A word of warning about nasal decongestant sprays, though: They're addictive, leading to rebound congestion if taken too long. Avoid using a nasal decongestant spray for more than three days.

Take an over-the-counter pain reliever

For occasional sinus pain and pressure, it's totally fine to look to over-the-counter medications for help. But in the aisle of options, what's the best medicine for relieving sinus pressure?

"Nonsteroidal anti-inflammatory drugs, NSAIDs, tend to work better for sinus pressure than acetaminophen-based painkillers," says Dr. Takashima. "NSAIDs help temporarily reduce some of the swelling that's causing discomfort."

Sinus massage

Many people prone to sinus pressure swear by sinus massages. While Dr. Takashima is somewhat skeptical of whether the practice truly helps, he points out that it won't cause any harm.

"Generally speaking, massaging increases blood flow to the area," says Dr. Takashima. "There's no published evidence supporting the effectiveness of massage for sinus pain relief, but, that being said, if it makes you feel better, keep doing it. It's not going to cause problems."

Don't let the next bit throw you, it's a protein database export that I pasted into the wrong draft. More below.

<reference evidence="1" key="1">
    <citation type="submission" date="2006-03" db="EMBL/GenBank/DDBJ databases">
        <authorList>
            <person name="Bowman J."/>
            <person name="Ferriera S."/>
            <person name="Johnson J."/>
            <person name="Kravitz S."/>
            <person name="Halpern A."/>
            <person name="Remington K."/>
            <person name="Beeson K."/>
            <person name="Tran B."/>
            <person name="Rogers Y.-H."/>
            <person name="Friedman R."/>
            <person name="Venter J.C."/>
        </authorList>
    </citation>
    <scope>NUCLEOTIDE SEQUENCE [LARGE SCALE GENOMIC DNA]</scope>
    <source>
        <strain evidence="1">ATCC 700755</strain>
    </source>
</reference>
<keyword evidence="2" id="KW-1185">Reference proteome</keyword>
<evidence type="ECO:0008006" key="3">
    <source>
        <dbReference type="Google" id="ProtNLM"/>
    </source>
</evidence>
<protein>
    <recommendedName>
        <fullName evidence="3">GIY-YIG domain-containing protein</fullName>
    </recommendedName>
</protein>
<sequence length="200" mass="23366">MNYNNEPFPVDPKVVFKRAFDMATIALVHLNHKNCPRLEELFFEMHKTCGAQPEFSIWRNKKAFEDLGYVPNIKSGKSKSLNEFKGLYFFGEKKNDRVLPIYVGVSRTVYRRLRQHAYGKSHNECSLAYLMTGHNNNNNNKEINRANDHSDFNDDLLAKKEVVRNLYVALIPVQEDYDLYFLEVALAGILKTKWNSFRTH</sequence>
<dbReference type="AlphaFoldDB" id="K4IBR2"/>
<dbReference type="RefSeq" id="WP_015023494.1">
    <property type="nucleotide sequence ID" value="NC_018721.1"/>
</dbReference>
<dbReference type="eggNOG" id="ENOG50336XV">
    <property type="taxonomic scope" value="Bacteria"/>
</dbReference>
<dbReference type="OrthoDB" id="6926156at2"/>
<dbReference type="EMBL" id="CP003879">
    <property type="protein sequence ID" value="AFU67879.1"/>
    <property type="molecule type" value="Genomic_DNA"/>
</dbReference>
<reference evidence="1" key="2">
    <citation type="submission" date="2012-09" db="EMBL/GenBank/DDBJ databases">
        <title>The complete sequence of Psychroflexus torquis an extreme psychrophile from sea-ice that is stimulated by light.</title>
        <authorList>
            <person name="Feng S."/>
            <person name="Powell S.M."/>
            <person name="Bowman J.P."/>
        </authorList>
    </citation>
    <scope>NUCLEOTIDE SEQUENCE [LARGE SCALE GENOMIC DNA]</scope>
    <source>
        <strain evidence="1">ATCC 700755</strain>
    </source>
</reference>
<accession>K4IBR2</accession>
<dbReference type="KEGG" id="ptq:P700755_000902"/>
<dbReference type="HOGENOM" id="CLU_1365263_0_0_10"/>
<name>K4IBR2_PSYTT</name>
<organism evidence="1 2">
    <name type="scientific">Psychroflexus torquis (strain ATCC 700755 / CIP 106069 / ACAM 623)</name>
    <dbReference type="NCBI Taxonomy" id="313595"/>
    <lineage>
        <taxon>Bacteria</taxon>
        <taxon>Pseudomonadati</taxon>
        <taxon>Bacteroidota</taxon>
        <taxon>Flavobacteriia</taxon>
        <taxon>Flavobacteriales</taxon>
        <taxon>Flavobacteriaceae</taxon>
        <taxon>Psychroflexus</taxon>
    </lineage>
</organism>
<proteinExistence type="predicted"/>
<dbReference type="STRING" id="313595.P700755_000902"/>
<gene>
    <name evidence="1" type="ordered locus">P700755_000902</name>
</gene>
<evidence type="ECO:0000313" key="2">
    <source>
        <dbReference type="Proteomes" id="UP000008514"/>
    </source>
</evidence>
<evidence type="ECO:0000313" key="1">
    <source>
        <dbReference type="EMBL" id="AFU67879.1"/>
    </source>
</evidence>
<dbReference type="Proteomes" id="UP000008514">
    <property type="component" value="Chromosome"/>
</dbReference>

When to see a doctor about sinus pain

If you've tried the steps above but aren't getting enough sinus pressure relief, it might be time to see a doctor.

"A lot of the time, people are able to treat the issue themselves at home and don't need to come in to see me," says Dr. Takashima. "But if sinus pain is affecting your quality of life — disrupting your sleep or ability to concentrate — then absolutely get it checked out. This is when identifying the cause of sinus pressure is so important."

For instance, bad allergies can be hard to distinguish from a sinus infection based on symptoms alone, even for a specialist like Dr. Takashima.